The first question one might ask if reading this for the first time is - What is a Proficiency Based System of Education (PBE)? Well, the simple answer is that its a system where standards are used to guide the curriculum and where student progress in demonstrating proficiency (or mastery) of standards is measured and used to determine advancement to higher learning levels. In a true PBE system students progress from one learning level to another by demonstrating that they've mastered certain skills. When they are ready to move to the next skill, they move on. A PBE system is not a time based system where students all move together in their learning at the same time simply because we all know that not all learners learn things in the same way or at the same time. Each learner is unique and the system is built upon honoring that undeniable fact.
A second question one might ask about PBE in order to better understand what it is and often, more importantly, what it isn't is: What are some common elements of a PBE system?
(bullets taken from the MDOE website: http://www.maine.gov/doe/cbp/elements.html)
- Learning is the constant; time is the variable. The proficiency-based approach to learning recognizes that all students learn at their own pace. One student might learn fractions quickly, so there's no reason to hold her back while all other students in the class catch up. By the same token, a student who's taking more time than classmates to master the grammatical concept of "subjects" and "predicates" should only have to move on once he's mastered the concept. In high school, a student who's ready for college-level biology should be able to enroll in Biology 101 at a nearby college campus or online.
- Learning is customized, engaging. The proficiency-based approach also recognizes that each student learns differently. One student might learn fractions best by reading instructions from a book, watching the teacher demonstrate the concept and practicing with paper and pencil. Another might learn better through a combination of watching instructional videos on YouTube and playing video games that incorporate mathematical concepts. If students are learning in a way that's natural to them -- which is an option that technology makes increasingly easier -- they're more likely to be engaged and excited.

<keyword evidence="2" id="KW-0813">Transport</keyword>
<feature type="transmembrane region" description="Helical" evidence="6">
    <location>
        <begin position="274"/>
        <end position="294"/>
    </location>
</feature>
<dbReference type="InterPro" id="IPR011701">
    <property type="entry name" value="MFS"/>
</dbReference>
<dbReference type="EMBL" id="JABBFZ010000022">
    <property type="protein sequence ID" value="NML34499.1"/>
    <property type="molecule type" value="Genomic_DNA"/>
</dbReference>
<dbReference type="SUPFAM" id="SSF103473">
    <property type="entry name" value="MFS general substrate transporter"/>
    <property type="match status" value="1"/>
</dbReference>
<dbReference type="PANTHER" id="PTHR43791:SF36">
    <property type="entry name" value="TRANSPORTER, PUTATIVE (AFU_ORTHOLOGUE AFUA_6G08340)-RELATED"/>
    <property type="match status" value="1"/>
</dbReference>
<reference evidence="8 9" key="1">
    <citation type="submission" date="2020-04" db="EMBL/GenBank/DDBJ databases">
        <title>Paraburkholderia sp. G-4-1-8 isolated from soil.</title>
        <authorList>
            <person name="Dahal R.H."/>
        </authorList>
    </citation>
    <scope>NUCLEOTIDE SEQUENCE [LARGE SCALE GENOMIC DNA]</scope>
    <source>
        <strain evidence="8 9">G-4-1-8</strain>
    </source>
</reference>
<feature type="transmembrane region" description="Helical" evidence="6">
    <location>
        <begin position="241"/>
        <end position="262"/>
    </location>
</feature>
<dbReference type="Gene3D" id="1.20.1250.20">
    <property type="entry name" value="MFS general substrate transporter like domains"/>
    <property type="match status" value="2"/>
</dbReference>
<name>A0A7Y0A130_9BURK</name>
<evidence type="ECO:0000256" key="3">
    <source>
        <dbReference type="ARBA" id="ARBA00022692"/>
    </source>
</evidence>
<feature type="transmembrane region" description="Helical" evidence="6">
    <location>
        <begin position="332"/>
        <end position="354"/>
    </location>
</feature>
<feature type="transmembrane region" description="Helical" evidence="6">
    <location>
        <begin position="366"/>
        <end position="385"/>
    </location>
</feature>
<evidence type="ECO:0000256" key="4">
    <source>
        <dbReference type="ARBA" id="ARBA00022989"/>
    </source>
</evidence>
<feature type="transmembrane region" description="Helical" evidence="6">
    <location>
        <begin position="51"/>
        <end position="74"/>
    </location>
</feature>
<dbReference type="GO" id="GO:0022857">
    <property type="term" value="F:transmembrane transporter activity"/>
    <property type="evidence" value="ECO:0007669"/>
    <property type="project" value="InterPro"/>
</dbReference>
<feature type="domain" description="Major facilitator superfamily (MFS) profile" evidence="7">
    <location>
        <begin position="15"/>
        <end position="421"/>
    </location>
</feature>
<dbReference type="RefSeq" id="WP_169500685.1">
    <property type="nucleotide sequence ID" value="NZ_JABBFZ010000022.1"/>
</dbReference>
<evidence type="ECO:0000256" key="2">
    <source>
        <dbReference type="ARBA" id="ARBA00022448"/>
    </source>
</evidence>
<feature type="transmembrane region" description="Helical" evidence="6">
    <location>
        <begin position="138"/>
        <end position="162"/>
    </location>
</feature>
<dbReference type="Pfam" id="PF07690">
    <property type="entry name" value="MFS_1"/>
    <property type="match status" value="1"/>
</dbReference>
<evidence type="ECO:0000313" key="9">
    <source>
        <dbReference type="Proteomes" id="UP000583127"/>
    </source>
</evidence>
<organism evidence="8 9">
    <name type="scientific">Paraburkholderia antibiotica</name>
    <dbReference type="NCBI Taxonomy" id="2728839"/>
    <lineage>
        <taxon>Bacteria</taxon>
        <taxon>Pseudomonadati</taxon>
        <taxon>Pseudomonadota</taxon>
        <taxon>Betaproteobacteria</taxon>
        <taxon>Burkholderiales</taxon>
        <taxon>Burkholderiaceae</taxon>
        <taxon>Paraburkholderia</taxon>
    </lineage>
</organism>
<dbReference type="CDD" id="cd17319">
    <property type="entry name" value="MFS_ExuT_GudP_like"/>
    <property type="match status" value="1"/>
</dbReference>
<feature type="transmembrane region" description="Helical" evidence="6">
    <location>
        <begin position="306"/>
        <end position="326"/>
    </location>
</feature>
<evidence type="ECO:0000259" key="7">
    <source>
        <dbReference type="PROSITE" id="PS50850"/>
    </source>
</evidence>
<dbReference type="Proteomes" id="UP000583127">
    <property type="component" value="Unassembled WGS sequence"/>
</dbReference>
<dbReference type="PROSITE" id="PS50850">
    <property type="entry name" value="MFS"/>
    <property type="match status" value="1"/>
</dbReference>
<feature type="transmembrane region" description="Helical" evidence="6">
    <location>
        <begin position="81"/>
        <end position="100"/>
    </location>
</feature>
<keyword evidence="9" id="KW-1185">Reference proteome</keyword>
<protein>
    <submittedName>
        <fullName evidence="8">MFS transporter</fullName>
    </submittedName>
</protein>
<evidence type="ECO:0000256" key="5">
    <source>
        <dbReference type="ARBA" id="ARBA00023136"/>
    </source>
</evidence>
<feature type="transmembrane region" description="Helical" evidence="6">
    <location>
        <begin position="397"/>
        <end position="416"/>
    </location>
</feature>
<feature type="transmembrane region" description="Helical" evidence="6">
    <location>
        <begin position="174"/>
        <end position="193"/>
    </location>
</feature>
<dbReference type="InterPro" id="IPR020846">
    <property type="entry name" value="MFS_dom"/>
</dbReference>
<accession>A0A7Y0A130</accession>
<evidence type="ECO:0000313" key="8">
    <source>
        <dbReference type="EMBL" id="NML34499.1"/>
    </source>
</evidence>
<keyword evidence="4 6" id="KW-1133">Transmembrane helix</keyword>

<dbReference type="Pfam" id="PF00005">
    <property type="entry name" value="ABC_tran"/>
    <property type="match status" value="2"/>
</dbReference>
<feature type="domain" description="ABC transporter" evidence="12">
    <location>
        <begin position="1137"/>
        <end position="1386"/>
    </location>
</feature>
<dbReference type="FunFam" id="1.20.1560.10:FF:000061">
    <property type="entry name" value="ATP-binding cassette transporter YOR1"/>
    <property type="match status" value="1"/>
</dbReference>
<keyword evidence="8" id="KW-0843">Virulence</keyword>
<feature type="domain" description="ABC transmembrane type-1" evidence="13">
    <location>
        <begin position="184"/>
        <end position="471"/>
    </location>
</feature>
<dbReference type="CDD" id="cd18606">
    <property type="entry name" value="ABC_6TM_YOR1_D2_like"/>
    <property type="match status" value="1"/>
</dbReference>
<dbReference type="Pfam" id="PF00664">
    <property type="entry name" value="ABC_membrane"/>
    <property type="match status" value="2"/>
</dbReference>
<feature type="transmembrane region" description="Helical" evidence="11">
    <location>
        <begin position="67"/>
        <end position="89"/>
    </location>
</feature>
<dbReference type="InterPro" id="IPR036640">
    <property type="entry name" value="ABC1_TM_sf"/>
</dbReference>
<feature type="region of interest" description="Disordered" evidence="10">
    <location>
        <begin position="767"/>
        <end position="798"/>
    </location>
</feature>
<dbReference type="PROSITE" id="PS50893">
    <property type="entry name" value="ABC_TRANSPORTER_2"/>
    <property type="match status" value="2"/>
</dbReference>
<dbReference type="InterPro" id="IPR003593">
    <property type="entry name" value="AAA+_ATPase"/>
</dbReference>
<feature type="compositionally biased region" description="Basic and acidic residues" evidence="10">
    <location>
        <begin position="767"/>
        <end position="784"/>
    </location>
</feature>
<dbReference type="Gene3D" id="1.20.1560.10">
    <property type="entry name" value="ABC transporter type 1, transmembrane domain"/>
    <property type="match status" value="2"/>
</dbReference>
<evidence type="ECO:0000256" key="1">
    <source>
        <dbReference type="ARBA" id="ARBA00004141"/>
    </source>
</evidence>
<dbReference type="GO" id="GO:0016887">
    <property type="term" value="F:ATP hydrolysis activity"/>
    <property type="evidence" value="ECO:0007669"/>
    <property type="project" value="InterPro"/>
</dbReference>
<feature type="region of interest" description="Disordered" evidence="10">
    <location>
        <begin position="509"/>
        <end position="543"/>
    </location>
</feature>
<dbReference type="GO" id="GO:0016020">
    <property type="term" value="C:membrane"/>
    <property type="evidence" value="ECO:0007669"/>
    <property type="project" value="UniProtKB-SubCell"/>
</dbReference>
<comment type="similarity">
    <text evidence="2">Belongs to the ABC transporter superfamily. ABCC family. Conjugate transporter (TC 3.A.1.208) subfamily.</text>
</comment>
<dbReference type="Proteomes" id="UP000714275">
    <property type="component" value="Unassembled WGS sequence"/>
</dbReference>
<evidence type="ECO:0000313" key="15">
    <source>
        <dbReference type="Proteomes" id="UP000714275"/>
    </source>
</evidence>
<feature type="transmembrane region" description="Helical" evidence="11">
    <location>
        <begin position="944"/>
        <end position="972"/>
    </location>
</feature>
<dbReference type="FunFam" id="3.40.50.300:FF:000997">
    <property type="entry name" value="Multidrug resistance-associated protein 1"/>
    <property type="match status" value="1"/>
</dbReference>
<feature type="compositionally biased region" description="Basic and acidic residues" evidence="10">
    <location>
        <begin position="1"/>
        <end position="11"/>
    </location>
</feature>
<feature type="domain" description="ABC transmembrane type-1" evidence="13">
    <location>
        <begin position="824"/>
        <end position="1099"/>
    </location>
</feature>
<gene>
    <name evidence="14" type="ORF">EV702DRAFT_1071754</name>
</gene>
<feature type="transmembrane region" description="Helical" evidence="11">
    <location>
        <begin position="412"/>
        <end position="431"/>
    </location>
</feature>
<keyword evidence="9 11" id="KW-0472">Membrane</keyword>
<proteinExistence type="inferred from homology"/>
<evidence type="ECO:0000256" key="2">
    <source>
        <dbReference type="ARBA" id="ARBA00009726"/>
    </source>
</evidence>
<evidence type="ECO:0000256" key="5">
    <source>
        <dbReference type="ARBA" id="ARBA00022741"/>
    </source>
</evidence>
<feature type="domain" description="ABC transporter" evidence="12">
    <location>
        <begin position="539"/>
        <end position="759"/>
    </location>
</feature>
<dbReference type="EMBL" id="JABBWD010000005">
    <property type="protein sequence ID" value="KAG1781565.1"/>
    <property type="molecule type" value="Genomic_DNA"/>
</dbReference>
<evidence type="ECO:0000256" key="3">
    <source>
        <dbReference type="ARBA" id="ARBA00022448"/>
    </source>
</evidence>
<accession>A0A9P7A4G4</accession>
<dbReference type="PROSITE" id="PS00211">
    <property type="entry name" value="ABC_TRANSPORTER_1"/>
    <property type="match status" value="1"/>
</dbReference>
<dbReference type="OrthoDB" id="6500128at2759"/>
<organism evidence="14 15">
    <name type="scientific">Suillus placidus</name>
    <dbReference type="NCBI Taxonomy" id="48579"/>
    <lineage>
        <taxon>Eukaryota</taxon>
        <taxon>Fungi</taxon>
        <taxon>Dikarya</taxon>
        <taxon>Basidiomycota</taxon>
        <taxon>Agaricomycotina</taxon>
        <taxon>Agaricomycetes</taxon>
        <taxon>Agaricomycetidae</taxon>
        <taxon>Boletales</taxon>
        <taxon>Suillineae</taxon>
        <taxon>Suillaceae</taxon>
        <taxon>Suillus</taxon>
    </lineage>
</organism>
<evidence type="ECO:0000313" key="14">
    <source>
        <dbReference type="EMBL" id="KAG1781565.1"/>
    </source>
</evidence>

- Learning is driven by rigorous standards. Maine's academic standards articulate the skills students need to master to be prepared for college, careers and civic life. A proficiency-based unit often starts with the standard. "Describe ways organisms depend upon, interact within, and change the living and non-living environment, as well as ways the environment affects organisms,” for example. Students then work with their teachers to figure out what it means and get to work on projects of their choice that demonstrate they have meet the standard and therefore have mastered the skill.
- Skilled teaching makes it possible. Proficiency-based learning changes much of what we've assumed about teaching. The teacher's role changes from one of delivering content, to one of working closely with students to help them discover their passions and preferred learning styles, use technology effectively to enhance learning, and decide how they'll demonstrate they've met the expectations. This does NOT mean that teachers somehow no longer "teach" - it just means they do so in a different way, more as coaches and facilitators vs. the "sage on the stage" approach to teaching. If done well, a PBE system enhances the teacher's understanding of individual learners and how best to meet their needs.